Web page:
Some years ago I wrote about an unusual occupation – a music thanatologist – someone who plays music to the dying. The preferred instrument of choice is, apparently, the harp.
While technology spurs all sorts of creative businesses and services to facilitate our daily lives, death and dying also seems to be spawning discrete services just like the music thanatologist.
Some of you may have heard of a ‘Doula‘. It is a Greek word meaning ‘a woman’s servant’. Traditionally, they were women who provided what is described as non-medical support, information and assistance to other women during birth and the post-natal period. They are more commonly called ‘Birth Doulas’
However, in very recent years we have seen the development of ‘Death Doulas’. They assist in the dying process just as they do in the birthing process. Their services include creating death plans and providing spiritual, psychological and social support before and just after death. So new is the service that the international organisation, the ‘International End of Life Doula Association’ was only founded in 2015. Its mission statement states they are “dedicated to bringing deeper meaning and greater comfort to dying people and loved ones in the last days of life”.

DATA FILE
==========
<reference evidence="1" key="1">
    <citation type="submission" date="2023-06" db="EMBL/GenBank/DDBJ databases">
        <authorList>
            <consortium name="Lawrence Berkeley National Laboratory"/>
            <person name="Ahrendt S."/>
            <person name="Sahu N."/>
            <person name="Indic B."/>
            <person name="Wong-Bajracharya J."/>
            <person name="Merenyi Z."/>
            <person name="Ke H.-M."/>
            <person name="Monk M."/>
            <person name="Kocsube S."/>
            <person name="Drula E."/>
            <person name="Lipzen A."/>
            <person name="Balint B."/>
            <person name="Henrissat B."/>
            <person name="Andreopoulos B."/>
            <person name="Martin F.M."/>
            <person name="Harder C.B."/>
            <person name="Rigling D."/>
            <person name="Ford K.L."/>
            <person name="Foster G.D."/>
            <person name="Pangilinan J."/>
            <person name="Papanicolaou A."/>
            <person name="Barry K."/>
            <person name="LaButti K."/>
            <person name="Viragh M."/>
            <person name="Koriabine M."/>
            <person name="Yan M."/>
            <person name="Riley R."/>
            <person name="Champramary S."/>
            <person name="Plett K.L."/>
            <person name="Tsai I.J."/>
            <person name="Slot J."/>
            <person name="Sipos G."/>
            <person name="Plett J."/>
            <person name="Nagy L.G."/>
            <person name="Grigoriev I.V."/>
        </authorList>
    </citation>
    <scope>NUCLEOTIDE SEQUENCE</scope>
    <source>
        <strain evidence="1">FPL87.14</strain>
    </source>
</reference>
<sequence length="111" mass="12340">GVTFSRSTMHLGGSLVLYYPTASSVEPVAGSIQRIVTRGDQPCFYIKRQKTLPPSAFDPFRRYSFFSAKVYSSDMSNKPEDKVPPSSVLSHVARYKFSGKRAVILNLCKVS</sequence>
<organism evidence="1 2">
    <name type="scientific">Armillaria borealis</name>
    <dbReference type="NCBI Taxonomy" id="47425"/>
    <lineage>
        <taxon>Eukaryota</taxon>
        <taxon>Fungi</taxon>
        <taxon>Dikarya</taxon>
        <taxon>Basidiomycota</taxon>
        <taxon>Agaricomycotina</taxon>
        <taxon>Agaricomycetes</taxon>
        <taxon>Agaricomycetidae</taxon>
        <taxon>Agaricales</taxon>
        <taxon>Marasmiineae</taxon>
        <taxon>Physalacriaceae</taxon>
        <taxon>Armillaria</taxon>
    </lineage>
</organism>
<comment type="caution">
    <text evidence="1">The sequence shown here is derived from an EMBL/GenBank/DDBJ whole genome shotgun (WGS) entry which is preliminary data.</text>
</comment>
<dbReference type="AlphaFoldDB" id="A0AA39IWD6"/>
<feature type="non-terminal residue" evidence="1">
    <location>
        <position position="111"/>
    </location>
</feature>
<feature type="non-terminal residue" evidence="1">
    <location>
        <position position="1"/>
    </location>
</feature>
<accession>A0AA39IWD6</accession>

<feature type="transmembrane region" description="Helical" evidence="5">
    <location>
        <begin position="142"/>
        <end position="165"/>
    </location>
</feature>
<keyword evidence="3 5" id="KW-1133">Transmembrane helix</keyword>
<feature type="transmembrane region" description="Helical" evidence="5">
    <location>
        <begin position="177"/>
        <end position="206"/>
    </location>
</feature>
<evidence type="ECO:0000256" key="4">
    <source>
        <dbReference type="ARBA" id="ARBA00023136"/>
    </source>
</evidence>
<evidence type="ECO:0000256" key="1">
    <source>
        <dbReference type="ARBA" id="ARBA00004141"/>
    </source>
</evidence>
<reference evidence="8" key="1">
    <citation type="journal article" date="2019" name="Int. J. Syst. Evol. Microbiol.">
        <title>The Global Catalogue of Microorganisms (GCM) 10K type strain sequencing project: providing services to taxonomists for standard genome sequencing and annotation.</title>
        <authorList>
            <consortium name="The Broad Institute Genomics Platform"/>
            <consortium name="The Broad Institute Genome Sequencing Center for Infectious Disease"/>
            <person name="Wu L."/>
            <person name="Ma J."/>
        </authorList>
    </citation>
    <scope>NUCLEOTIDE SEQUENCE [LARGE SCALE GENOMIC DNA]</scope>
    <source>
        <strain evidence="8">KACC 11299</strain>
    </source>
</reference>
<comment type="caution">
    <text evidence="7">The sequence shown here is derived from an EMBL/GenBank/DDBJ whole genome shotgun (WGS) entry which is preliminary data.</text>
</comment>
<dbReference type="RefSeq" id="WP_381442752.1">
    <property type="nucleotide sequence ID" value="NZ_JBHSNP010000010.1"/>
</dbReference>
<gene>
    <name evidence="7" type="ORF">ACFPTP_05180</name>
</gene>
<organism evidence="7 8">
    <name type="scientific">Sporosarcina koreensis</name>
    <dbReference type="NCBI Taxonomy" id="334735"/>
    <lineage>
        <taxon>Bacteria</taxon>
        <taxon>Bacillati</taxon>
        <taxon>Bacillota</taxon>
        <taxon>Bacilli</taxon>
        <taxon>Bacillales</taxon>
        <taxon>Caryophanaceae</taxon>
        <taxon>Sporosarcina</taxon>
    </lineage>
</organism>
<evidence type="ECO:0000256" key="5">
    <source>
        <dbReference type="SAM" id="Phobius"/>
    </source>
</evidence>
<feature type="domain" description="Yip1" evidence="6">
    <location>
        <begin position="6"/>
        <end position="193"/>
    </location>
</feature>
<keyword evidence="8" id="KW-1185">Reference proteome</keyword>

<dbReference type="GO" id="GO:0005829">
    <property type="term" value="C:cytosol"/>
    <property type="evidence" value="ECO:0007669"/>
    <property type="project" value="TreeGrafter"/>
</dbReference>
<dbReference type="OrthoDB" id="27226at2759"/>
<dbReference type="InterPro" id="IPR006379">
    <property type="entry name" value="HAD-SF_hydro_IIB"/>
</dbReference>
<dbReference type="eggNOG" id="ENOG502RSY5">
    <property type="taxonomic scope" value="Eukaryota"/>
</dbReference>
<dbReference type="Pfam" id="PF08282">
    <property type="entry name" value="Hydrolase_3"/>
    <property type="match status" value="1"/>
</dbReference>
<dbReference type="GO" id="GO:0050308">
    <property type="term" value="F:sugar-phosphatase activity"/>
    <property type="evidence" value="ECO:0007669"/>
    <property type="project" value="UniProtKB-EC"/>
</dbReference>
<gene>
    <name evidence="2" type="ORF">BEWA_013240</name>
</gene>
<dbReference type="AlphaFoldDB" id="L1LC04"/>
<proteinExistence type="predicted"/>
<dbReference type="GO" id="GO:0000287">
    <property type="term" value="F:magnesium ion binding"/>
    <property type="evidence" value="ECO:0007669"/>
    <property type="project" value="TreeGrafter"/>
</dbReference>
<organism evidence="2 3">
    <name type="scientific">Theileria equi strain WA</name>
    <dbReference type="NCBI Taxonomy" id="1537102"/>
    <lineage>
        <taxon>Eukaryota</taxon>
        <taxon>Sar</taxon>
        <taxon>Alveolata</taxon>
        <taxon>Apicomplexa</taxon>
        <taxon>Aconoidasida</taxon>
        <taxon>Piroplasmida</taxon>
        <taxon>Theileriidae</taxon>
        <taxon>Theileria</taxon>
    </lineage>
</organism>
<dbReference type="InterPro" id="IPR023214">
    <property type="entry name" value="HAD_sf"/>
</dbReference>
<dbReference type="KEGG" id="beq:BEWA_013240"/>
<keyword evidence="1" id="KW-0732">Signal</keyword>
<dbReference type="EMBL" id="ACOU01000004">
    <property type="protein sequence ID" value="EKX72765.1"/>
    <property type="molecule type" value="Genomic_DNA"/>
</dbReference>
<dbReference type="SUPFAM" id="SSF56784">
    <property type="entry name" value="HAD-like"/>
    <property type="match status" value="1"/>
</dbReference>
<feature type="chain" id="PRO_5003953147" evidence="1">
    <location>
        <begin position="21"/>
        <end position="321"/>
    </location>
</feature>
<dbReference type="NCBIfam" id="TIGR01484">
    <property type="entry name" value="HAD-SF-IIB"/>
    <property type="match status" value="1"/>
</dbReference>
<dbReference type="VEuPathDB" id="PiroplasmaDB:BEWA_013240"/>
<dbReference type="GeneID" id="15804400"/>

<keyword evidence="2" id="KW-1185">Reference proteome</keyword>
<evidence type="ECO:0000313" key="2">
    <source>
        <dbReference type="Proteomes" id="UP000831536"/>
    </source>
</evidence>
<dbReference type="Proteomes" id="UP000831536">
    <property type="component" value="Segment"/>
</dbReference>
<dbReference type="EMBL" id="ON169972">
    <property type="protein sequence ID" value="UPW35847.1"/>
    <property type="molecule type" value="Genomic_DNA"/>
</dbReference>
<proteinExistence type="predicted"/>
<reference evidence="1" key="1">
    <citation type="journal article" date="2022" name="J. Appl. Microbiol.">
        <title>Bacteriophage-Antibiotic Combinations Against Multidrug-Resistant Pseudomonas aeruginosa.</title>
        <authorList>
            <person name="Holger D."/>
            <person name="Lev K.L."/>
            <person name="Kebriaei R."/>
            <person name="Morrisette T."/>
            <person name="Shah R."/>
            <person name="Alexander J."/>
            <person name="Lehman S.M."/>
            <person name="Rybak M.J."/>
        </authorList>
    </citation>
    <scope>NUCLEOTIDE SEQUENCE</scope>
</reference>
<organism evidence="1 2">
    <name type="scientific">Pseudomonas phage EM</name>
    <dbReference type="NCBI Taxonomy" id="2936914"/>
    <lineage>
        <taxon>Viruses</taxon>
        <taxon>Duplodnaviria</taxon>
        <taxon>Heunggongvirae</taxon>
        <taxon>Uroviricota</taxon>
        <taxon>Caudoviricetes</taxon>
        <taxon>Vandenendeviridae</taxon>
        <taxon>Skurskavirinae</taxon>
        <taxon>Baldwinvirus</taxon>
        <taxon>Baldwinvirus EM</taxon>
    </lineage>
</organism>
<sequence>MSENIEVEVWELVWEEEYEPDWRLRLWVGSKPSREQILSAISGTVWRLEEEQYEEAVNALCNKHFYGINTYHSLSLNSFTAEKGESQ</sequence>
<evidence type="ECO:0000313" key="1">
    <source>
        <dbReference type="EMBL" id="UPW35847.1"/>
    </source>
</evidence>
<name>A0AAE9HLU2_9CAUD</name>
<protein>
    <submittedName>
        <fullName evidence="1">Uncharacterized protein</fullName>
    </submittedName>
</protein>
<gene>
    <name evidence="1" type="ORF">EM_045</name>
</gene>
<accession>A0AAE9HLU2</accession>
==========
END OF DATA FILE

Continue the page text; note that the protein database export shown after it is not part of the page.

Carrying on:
We don’t often raise our consciousness about the importance of facilitating or easing the mental anguish involved in the process of dying and the acceptance of death, both for ourselves and our families. It tends to be more a clinical event.
Death and dying for most of us is a new experience, I wonder whether you, or me, would appreciate the assistance of a death doula?
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